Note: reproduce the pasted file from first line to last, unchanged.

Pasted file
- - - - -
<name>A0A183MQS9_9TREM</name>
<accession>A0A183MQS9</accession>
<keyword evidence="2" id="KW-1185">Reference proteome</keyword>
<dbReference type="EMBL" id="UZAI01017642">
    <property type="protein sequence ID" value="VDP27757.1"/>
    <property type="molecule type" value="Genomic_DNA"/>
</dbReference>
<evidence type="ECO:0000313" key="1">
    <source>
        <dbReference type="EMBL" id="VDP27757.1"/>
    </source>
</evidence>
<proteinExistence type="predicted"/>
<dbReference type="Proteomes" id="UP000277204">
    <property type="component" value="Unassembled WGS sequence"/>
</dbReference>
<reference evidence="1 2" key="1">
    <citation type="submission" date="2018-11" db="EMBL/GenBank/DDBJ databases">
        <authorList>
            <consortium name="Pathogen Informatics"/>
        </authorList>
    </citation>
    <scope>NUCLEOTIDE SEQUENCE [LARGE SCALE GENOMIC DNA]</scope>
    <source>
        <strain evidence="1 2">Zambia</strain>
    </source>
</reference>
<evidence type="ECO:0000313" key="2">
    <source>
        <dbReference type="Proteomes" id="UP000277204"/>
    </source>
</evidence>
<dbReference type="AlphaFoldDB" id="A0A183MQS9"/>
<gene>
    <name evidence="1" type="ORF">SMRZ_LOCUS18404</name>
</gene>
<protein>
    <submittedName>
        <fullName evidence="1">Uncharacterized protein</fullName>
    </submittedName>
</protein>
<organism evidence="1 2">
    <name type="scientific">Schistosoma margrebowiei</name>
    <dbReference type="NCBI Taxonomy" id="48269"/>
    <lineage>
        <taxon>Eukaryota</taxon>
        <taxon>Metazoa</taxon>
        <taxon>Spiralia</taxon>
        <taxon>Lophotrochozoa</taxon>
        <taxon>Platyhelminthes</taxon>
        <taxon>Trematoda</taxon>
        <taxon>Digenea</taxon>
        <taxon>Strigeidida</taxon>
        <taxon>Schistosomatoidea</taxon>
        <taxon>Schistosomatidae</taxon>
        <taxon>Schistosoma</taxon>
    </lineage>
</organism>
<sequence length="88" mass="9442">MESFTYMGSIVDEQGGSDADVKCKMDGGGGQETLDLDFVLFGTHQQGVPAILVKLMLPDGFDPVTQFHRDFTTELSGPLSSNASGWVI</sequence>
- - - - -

<name>A0A183MQS9_9TREM</name>
<accession>A0A183MQS9</accession>
<keyword evidence="2" id="KW-1185">Reference proteome</keyword>
<dbReference type="EMBL" id="UZAI01017642">
    <property type="protein sequence ID" value="VDP27757.1"/>
    <property type="molecule type" value="Genomic_DNA"/>
</dbReference>
<evidence type="ECO:0000313" key="1">
    <source>
        <dbReference type="EMBL" id="VDP27757.1"/>
    </source>
</evidence>
<proteinExistence type="predicted"/>
<dbReference type="Proteomes" id="UP000277204">
    <property type="component" value="Unassembled WGS sequence"/>
</dbReference>
<reference evidence="1 2" key="1">
    <citation type="submission" date="2018-11" db="EMBL/GenBank/DDBJ databases">
        <authorList>
            <consortium name="Pathogen Informatics"/>
        </authorList>
    </citation>
    <scope>NUCLEOTIDE SEQUENCE [LARGE SCALE GENOMIC DNA]</scope>
    <source>
        <strain evidence="1 2">Zambia</strain>
    </source>
</reference>
<evidence type="ECO:0000313" key="2">
    <source>
        <dbReference type="Proteomes" id="UP000277204"/>
    </source>
</evidence>
<dbReference type="AlphaFoldDB" id="A0A183MQS9"/>
<gene>
    <name evidence="1" type="ORF">SMRZ_LOCUS18404</name>
</gene>
<protein>
    <submittedName>
        <fullName evidence="1">Uncharacterized protein</fullName>
    </submittedName>
</protein>
<organism evidence="1 2">
    <name type="scientific">Schistosoma margrebowiei</name>
    <dbReference type="NCBI Taxonomy" id="48269"/>
    <lineage>
        <taxon>Eukaryota</taxon>
        <taxon>Metazoa</taxon>
        <taxon>Spiralia</taxon>
        <taxon>Lophotrochozoa</taxon>
        <taxon>Platyhelminthes</taxon>
        <taxon>Trematoda</taxon>
        <taxon>Digenea</taxon>
        <taxon>Strigeidida</taxon>
        <taxon>Schistosomatoidea</taxon>
        <taxon>Schistosomatidae</taxon>
        <taxon>Schistosoma</taxon>
    </lineage>
</organism>
<sequence length="88" mass="9442">MESFTYMGSIVDEQGGSDADVKCKMDGGGGQETLDLDFVLFGTHQQGVPAILVKLMLPDGFDPVTQFHRDFTTELSGPLSSNASGWVI</sequence>